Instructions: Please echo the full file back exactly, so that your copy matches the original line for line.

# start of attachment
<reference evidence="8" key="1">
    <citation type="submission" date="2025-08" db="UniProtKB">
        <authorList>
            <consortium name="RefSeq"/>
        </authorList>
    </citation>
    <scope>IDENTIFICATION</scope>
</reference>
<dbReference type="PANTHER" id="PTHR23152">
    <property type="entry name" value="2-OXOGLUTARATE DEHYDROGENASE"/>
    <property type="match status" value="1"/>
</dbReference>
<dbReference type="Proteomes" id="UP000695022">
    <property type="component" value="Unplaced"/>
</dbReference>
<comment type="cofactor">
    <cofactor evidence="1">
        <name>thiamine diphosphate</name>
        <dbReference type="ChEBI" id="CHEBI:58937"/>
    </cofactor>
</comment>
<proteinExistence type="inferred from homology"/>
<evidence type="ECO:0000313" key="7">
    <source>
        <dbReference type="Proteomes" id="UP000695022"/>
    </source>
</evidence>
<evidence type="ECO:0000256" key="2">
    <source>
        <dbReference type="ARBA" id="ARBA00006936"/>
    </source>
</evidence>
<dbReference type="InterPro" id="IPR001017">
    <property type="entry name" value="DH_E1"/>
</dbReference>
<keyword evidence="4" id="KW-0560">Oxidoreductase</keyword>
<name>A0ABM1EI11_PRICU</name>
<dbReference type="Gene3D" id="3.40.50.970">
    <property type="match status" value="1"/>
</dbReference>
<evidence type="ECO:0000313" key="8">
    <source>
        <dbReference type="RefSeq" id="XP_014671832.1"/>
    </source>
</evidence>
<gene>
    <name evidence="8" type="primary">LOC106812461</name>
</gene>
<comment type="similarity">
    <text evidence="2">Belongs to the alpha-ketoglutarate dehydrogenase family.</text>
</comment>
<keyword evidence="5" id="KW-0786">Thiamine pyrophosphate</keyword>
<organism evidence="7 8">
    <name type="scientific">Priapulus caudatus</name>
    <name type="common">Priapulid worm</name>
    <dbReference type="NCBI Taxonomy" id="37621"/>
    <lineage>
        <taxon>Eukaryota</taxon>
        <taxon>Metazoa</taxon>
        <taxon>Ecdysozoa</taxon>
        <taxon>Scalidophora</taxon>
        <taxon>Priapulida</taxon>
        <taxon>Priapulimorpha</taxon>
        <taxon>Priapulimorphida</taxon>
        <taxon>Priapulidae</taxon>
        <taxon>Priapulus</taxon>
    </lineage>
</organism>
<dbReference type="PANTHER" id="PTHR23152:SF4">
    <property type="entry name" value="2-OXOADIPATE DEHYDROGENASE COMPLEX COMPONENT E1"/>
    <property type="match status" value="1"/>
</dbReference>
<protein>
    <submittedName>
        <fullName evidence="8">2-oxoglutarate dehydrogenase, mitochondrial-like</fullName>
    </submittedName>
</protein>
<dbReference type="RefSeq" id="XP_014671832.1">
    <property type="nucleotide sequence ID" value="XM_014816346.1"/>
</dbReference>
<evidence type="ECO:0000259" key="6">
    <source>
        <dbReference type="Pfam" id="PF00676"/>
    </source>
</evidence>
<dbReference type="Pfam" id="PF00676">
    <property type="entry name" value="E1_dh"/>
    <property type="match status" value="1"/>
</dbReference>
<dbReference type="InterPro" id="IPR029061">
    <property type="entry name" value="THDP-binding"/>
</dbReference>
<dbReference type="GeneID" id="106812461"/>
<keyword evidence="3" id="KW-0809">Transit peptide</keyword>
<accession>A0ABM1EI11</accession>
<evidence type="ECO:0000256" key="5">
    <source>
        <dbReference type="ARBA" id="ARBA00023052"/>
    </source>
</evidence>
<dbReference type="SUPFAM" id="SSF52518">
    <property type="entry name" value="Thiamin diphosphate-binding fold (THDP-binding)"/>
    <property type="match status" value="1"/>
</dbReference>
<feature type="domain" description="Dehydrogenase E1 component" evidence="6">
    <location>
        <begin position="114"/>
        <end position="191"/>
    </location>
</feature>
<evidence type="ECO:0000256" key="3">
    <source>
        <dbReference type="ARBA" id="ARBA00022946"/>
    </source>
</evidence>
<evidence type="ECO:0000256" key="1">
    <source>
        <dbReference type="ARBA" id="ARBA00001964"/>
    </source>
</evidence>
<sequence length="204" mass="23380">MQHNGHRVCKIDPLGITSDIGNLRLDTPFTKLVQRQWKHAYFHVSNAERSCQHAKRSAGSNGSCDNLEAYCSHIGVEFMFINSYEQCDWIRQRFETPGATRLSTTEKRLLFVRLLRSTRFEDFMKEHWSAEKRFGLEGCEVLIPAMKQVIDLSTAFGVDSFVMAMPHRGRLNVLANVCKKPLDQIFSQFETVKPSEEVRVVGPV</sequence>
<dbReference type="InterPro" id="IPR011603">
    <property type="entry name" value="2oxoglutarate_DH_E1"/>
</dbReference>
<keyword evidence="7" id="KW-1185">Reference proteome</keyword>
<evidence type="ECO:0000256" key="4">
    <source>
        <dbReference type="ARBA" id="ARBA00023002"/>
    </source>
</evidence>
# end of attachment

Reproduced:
<reference evidence="8" key="1">
    <citation type="submission" date="2025-08" db="UniProtKB">
        <authorList>
            <consortium name="RefSeq"/>
        </authorList>
    </citation>
    <scope>IDENTIFICATION</scope>
</reference>
<dbReference type="PANTHER" id="PTHR23152">
    <property type="entry name" value="2-OXOGLUTARATE DEHYDROGENASE"/>
    <property type="match status" value="1"/>
</dbReference>
<dbReference type="Proteomes" id="UP000695022">
    <property type="component" value="Unplaced"/>
</dbReference>
<comment type="cofactor">
    <cofactor evidence="1">
        <name>thiamine diphosphate</name>
        <dbReference type="ChEBI" id="CHEBI:58937"/>
    </cofactor>
</comment>
<proteinExistence type="inferred from homology"/>
<evidence type="ECO:0000313" key="7">
    <source>
        <dbReference type="Proteomes" id="UP000695022"/>
    </source>
</evidence>
<evidence type="ECO:0000256" key="2">
    <source>
        <dbReference type="ARBA" id="ARBA00006936"/>
    </source>
</evidence>
<dbReference type="InterPro" id="IPR001017">
    <property type="entry name" value="DH_E1"/>
</dbReference>
<keyword evidence="4" id="KW-0560">Oxidoreductase</keyword>
<name>A0ABM1EI11_PRICU</name>
<dbReference type="Gene3D" id="3.40.50.970">
    <property type="match status" value="1"/>
</dbReference>
<evidence type="ECO:0000313" key="8">
    <source>
        <dbReference type="RefSeq" id="XP_014671832.1"/>
    </source>
</evidence>
<gene>
    <name evidence="8" type="primary">LOC106812461</name>
</gene>
<comment type="similarity">
    <text evidence="2">Belongs to the alpha-ketoglutarate dehydrogenase family.</text>
</comment>
<keyword evidence="5" id="KW-0786">Thiamine pyrophosphate</keyword>
<organism evidence="7 8">
    <name type="scientific">Priapulus caudatus</name>
    <name type="common">Priapulid worm</name>
    <dbReference type="NCBI Taxonomy" id="37621"/>
    <lineage>
        <taxon>Eukaryota</taxon>
        <taxon>Metazoa</taxon>
        <taxon>Ecdysozoa</taxon>
        <taxon>Scalidophora</taxon>
        <taxon>Priapulida</taxon>
        <taxon>Priapulimorpha</taxon>
        <taxon>Priapulimorphida</taxon>
        <taxon>Priapulidae</taxon>
        <taxon>Priapulus</taxon>
    </lineage>
</organism>
<dbReference type="PANTHER" id="PTHR23152:SF4">
    <property type="entry name" value="2-OXOADIPATE DEHYDROGENASE COMPLEX COMPONENT E1"/>
    <property type="match status" value="1"/>
</dbReference>
<protein>
    <submittedName>
        <fullName evidence="8">2-oxoglutarate dehydrogenase, mitochondrial-like</fullName>
    </submittedName>
</protein>
<dbReference type="RefSeq" id="XP_014671832.1">
    <property type="nucleotide sequence ID" value="XM_014816346.1"/>
</dbReference>
<evidence type="ECO:0000259" key="6">
    <source>
        <dbReference type="Pfam" id="PF00676"/>
    </source>
</evidence>
<dbReference type="Pfam" id="PF00676">
    <property type="entry name" value="E1_dh"/>
    <property type="match status" value="1"/>
</dbReference>
<dbReference type="InterPro" id="IPR029061">
    <property type="entry name" value="THDP-binding"/>
</dbReference>
<dbReference type="GeneID" id="106812461"/>
<keyword evidence="3" id="KW-0809">Transit peptide</keyword>
<accession>A0ABM1EI11</accession>
<evidence type="ECO:0000256" key="5">
    <source>
        <dbReference type="ARBA" id="ARBA00023052"/>
    </source>
</evidence>
<dbReference type="SUPFAM" id="SSF52518">
    <property type="entry name" value="Thiamin diphosphate-binding fold (THDP-binding)"/>
    <property type="match status" value="1"/>
</dbReference>
<feature type="domain" description="Dehydrogenase E1 component" evidence="6">
    <location>
        <begin position="114"/>
        <end position="191"/>
    </location>
</feature>
<evidence type="ECO:0000256" key="3">
    <source>
        <dbReference type="ARBA" id="ARBA00022946"/>
    </source>
</evidence>
<evidence type="ECO:0000256" key="1">
    <source>
        <dbReference type="ARBA" id="ARBA00001964"/>
    </source>
</evidence>
<sequence length="204" mass="23380">MQHNGHRVCKIDPLGITSDIGNLRLDTPFTKLVQRQWKHAYFHVSNAERSCQHAKRSAGSNGSCDNLEAYCSHIGVEFMFINSYEQCDWIRQRFETPGATRLSTTEKRLLFVRLLRSTRFEDFMKEHWSAEKRFGLEGCEVLIPAMKQVIDLSTAFGVDSFVMAMPHRGRLNVLANVCKKPLDQIFSQFETVKPSEEVRVVGPV</sequence>
<dbReference type="InterPro" id="IPR011603">
    <property type="entry name" value="2oxoglutarate_DH_E1"/>
</dbReference>
<keyword evidence="7" id="KW-1185">Reference proteome</keyword>
<evidence type="ECO:0000256" key="4">
    <source>
        <dbReference type="ARBA" id="ARBA00023002"/>
    </source>
</evidence>